Christopher Condent was born perhaps in the late 1690's in Plymouth, England. Little is known of his early life, though he is mentioned among the men that fled New Providence when Woodes Rogers arrived in 1718. He was quartermaster aboard a privateer from New York, and so most likely saw action during Queen Anne's War.
After fleeing pirate's 'heaven', Condent proved his mettle when an Indian passenger who had been beaten sought revenge by threatening to blow up the ship by igniting the powder in the hold. Condent quickly assessed the threat to all aboard and jumped into the hold, dispatching the Indian with a shot to the face.
Sometime thereafter, an argument arose after the taking of an English merchantman, and the result was that Condent was made captain of the sloop with half the sailors as his new pirate crew. Having set course for the Cape Verde Islands off the west coast of Africa, he soon encountered a Portuguese merchant ship, which he relieved of its cargo of wine. He then overtook an entire fleet of 20 salt ships, the commander of which he had whipped and pickled for his mistreatment of the men under him. At a nearby island, he forced the surrender of a Dutch ship with but one broadside, and then he claimed this former privateer as his new Flying Dragon.
Condent now sailed for the Brazilian coast, plundering the goods of several Portuguese ships en route. His success as a pirate and skill as a sailor helped him acquire two more ships, the Wright galley and an unnamed Dutch East Indiaman. Several months off the coast of Brazil proved lucrative, yet Captain Condent had to flee a battle with a 70-gun Portuguese Man-of-War.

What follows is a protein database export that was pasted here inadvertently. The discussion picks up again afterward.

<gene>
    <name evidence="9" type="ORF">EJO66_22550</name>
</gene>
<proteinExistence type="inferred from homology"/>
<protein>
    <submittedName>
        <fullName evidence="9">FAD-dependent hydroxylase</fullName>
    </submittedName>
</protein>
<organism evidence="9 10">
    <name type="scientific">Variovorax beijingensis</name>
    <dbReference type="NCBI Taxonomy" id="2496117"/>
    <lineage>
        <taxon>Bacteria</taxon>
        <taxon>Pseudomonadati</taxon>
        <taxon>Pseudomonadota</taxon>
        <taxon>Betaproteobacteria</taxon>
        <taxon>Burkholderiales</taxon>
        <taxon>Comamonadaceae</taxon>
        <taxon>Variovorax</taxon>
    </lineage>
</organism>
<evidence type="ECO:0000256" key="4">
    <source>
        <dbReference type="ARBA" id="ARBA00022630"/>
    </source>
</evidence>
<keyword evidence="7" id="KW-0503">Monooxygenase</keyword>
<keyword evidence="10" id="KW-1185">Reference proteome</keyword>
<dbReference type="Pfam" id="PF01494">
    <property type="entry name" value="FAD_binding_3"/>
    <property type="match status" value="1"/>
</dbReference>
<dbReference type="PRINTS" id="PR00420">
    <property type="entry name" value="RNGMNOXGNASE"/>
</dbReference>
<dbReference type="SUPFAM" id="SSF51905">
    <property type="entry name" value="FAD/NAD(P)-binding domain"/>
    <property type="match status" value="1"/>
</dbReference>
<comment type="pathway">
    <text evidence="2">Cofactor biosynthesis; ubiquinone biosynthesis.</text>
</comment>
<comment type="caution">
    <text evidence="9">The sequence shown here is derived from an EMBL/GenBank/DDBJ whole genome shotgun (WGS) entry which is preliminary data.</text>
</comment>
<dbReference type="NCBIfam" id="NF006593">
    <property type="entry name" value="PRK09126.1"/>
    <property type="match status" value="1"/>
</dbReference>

Arriving in Madagascar around mid-1719, Condent spent the next year sailing from St. Mary's, as pirates like Thomas Tew had done before him. The prizes were few until the fall of 1720, when he took an Arab ship with a huge treasure, the precious metals alone worth 150,000 pounds. Realizing it was in his best interest not to anger the East India Company, the crew was treated well, and Captain Condent returned to St. Mary's contmplating retirement.
The huge haul was divided up, and some of the crew began to settle there in Madagascar among the natives. Condent himself attempted settling down, but soon grew restless and went with his remaining crew to request a pardon from the Governor at Nearby French Mascarenhas (now Reunion). The large bribe that accompanied the request was helpful in securing a pardon, provided their ships were burned. Most of the crew were said to have settled in Reunion; Christopher Condent wound up at the French city of St. Malo in Brittany as a wealthy shipping merchant.